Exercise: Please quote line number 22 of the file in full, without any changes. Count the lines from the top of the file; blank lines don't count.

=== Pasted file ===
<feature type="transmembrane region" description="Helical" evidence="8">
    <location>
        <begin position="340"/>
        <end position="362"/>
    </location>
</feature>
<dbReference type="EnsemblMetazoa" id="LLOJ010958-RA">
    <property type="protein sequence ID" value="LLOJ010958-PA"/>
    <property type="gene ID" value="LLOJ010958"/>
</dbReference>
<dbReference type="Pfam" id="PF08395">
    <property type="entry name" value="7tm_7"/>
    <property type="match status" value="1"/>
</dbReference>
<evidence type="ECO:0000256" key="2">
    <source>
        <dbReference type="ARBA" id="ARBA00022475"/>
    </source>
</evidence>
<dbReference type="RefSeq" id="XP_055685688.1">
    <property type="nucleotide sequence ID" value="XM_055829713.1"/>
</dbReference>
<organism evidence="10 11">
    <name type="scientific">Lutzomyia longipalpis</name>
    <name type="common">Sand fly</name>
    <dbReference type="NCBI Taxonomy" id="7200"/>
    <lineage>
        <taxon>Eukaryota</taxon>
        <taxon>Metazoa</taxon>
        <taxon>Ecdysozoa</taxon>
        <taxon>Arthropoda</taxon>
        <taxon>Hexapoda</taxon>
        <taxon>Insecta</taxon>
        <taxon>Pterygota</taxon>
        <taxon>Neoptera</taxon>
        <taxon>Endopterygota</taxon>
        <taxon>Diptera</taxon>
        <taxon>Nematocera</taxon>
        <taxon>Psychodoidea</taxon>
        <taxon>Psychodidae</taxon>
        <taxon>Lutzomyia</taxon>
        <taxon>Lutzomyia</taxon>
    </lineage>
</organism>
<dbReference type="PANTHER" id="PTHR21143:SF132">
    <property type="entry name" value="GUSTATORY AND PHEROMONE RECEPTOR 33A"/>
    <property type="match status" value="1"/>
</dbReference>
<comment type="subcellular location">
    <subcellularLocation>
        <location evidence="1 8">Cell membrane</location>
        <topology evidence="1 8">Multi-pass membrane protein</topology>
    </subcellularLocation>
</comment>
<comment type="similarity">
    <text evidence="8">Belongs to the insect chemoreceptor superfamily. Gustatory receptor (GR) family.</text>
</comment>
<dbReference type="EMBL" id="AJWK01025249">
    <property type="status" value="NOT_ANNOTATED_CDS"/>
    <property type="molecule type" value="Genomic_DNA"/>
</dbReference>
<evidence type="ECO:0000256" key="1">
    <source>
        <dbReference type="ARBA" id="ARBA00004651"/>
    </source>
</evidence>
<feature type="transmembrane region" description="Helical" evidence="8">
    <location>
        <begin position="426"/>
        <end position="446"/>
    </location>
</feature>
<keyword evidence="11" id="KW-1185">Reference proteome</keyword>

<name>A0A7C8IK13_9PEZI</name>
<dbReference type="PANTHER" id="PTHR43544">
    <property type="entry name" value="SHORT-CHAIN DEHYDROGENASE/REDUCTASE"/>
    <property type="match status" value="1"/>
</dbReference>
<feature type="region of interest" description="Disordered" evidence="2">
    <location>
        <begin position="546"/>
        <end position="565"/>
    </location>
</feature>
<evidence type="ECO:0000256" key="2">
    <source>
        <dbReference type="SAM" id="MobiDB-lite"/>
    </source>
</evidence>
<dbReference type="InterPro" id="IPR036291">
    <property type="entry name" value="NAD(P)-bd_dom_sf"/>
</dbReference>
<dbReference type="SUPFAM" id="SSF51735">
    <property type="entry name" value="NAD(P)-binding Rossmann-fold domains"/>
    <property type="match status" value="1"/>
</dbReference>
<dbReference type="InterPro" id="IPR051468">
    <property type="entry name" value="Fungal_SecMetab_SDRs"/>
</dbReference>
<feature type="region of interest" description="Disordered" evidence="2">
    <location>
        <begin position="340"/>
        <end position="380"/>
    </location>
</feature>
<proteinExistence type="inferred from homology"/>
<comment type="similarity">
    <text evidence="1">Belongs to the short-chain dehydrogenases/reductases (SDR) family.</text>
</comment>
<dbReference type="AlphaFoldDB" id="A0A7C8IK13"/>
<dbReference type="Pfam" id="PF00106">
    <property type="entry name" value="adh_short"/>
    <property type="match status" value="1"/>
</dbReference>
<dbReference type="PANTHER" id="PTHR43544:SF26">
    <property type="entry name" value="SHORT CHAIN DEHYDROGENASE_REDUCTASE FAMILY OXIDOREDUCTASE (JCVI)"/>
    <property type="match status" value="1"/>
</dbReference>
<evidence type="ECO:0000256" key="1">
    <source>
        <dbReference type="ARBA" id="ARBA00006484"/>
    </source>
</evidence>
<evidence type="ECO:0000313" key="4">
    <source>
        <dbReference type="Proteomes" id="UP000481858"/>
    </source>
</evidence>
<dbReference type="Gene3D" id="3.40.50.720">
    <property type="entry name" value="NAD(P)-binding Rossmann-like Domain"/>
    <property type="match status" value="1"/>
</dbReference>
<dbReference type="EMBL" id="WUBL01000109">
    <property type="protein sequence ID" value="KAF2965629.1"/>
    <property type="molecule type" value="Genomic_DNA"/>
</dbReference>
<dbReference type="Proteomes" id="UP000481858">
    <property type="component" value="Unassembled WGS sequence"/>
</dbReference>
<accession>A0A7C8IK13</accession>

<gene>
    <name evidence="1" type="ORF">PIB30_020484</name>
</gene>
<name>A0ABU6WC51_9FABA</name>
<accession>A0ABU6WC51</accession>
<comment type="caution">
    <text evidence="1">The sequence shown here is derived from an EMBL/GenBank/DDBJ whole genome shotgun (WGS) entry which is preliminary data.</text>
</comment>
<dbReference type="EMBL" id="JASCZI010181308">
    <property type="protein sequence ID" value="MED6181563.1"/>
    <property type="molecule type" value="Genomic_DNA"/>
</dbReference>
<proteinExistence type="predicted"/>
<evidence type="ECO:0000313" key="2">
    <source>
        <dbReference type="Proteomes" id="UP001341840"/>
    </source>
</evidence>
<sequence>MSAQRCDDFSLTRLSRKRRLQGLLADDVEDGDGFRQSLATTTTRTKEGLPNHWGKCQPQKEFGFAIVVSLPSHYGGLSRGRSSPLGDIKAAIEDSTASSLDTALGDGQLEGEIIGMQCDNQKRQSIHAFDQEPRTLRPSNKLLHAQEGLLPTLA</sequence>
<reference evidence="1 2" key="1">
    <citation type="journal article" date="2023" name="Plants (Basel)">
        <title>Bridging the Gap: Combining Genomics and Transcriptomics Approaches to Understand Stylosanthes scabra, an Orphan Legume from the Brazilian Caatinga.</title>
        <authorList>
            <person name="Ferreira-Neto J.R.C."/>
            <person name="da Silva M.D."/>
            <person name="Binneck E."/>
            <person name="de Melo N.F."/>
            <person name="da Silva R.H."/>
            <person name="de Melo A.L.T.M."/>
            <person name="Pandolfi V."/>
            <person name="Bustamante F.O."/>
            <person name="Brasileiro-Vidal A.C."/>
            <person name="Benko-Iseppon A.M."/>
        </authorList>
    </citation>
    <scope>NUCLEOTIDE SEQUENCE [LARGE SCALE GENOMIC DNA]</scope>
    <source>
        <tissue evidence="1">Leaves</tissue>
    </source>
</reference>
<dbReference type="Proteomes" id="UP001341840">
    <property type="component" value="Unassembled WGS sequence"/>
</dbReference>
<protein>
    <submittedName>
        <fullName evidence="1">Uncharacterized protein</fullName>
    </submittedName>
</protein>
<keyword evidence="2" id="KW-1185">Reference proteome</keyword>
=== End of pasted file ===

</dbReference>